East and South Asia

Growth to recover but risks are high: UN

Diplomatic Correspondent

29 January, 2021 12:00 AM printer

The United Nations (UN) on Thursday warned that the devastating socio-economic impact of the COVID-19 pandemic will be felt for years to come unless smart investments in economic, societal and climate resilience ensure a robust and sustainable recovery of the global economy.

In 2020, the world economy shrank by 4.3 per cent, over two and half times more than during the global financial crisis of 2009.

The modest recovery of 4.7 per cent expected in 2021 would barely offset the losses of 2020, says the latest World Economic Situation and Prospects.

GDP growth in East Asia fell sharply to 1.0 per cent in 2020, marking the region’s weakest expansion since the Asian financial crisis of the 90s. Widespread mobility restrictions significantly curtailed household spending and investment, while supply chain disruptions and weak global demand adversely affected exports.

In South Asia, the pandemic severely impacted most economies in the region, dragging down average GDP by -8.9 per cent in 2020. India, in particular, suffered its largest economic decline in history, with output falling by nearly 10 per cent in 2020.

“We are facing the worst health and economic crisis in 90 years. As we mourn the growing death toll, we must remember that the choices we make now will determine our collective future,” said UN Secretary-General António Guterres, who addressed the Davos Agenda Jan 25.

“Let’s invest in an inclusive and sustainable future driven by smart policies, impactful investments, and a strong and effective multilateral system that places people at the heart of all socio-economic efforts.”  

The report underscores that sustained recovery from the pandemic will depend not only on the size of the stimulus measures, and the quick rollout of vaccines, but also on the quality and efficacy of these measures to build resilience against future shocks.

Looking ahead, East Asia is projected to recover from a low base, with growth rebounding to 6.4 per cent in 2021, before moderating to 5.2 per cent in 2022. In most economies, domestic demand will be supported by continued monetary and fiscal stimulus. These baseline projections, however, are highly contingent on the successful containment of the virus, both domestically and abroad.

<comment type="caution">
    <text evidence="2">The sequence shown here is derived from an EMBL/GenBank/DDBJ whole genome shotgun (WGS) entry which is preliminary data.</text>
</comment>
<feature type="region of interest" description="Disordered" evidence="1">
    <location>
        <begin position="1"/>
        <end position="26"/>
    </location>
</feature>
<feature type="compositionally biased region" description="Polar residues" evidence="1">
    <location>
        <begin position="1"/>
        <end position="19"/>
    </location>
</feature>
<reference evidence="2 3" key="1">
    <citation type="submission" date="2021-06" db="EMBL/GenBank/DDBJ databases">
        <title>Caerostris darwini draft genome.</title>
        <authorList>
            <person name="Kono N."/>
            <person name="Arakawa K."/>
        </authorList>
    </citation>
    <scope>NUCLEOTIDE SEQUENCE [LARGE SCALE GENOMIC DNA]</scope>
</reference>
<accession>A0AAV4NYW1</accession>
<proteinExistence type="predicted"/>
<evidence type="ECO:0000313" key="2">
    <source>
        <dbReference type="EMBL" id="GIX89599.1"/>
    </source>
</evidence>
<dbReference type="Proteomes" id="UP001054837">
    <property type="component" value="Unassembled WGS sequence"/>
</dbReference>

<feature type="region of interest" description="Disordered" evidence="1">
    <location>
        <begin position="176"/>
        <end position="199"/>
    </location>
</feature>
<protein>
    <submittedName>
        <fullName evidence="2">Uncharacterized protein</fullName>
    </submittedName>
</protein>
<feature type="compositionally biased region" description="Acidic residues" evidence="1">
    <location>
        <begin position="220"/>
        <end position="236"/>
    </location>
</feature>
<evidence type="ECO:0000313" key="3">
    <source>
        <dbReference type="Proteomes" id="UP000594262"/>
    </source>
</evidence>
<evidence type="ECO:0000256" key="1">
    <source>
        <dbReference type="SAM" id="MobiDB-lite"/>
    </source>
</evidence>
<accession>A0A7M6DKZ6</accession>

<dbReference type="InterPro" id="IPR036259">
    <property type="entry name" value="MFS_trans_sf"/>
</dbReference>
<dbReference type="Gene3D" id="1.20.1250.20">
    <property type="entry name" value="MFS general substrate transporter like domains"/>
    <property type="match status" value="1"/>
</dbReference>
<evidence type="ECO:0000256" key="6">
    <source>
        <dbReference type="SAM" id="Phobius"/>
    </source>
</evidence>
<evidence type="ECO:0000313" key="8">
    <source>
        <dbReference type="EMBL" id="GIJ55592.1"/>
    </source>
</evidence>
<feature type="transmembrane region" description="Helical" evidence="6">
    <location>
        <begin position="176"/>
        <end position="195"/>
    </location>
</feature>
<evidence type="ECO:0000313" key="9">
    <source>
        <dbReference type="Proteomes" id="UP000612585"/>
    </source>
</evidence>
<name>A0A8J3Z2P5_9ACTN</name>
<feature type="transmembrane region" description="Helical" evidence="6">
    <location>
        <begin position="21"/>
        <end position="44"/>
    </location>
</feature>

The aggregate growth figures mask a large divergence in the growth prospects of the East Asian economies. China will remain the region’s main driver of growth, with GDP growth projected to rebound to 7.2 per cent in 2021, from 2.3 per cent in 2020.                

China’s economic recovery, however, is expected to be uneven across sectors. While infrastructure investment is expected to rebound strongly, private consumption growth is likely to remain moderate.

“The growth prospects of other economies in the region will largely depend on the strength of the global recovery, given their reliance on income from external sources, including tourism and remittances,” says Hamid Rashid, Chief of the Global Economic Monitoring Branch at the UN Department of Economic and Social Affairs, and the lead author of the report.

The bleak outlook on international travel will continue to weigh on the tourism-dependent countries, including Cambodia, Thailand, and the Pacific Island states. In the Philippines, a recovery in remittance inflows over the outlook period would help to boost domestic demand.

South Asia is also expected to expand by 6.9 per cent in 2021, but growth will remain insufficient to bring the region back to its 2019 output level. The recovery also hinges on the containment of the pandemic and effective policy stimulus going forward.

Poverty has shot up across the region and standards of living have worsened. With poor and inaccessible public health infrastructure, policymakers were forced to implement drastic mobility restrictions to control the pandemic’s spread. While partly effective, these measures were far from sufficient and also had significant social and economic consequences.

Extremely high levels of informality and minimal social safety coverage also dampened the effectiveness of government responses. These policy challenges were exacerbated by tight fiscal space and relatively high inflation.

Poor economic diversification also put several South Asian countries substantially more at risk. The Maldives suffered deeply from the global shock to tourism. The Islamic Republic of Iran had to endure the devastating consequences of a freefall in oil prices. A recovery in tourism and trade would benefit the more open South Asian economies, but uncertainties will remain large in the coming years.

“It is an imperative that policy stimulus in South Asia targets resilient recovery. Policymakers urgently need to address structural weakness, such as weaknesses in the region’s labour markets and public health infrastructure,” added Rashid.

The report says that South Asian countries will also need to diversify their economies to improve resilience and generate more local added value.

With multiple waves of the pandemic threatening to trigger another round of widespread lockdowns, downside risks to the growth outlook of the the East and South Asia regions remain high. In East Asia, renewed financial market turbulence would not only amplify weakness in the real economy, but also exacerbate existing financial vulnerabilities, including high corporate and household debt.

In South Asia, many economies face prohibitive fiscal restraints. Effective domestic revenue mobilization can make up some of the shortfalls, but concessions from international lenders will also be needed. Preemptive fiscal austerity could have disastrous consequences for the countries in the region.

 


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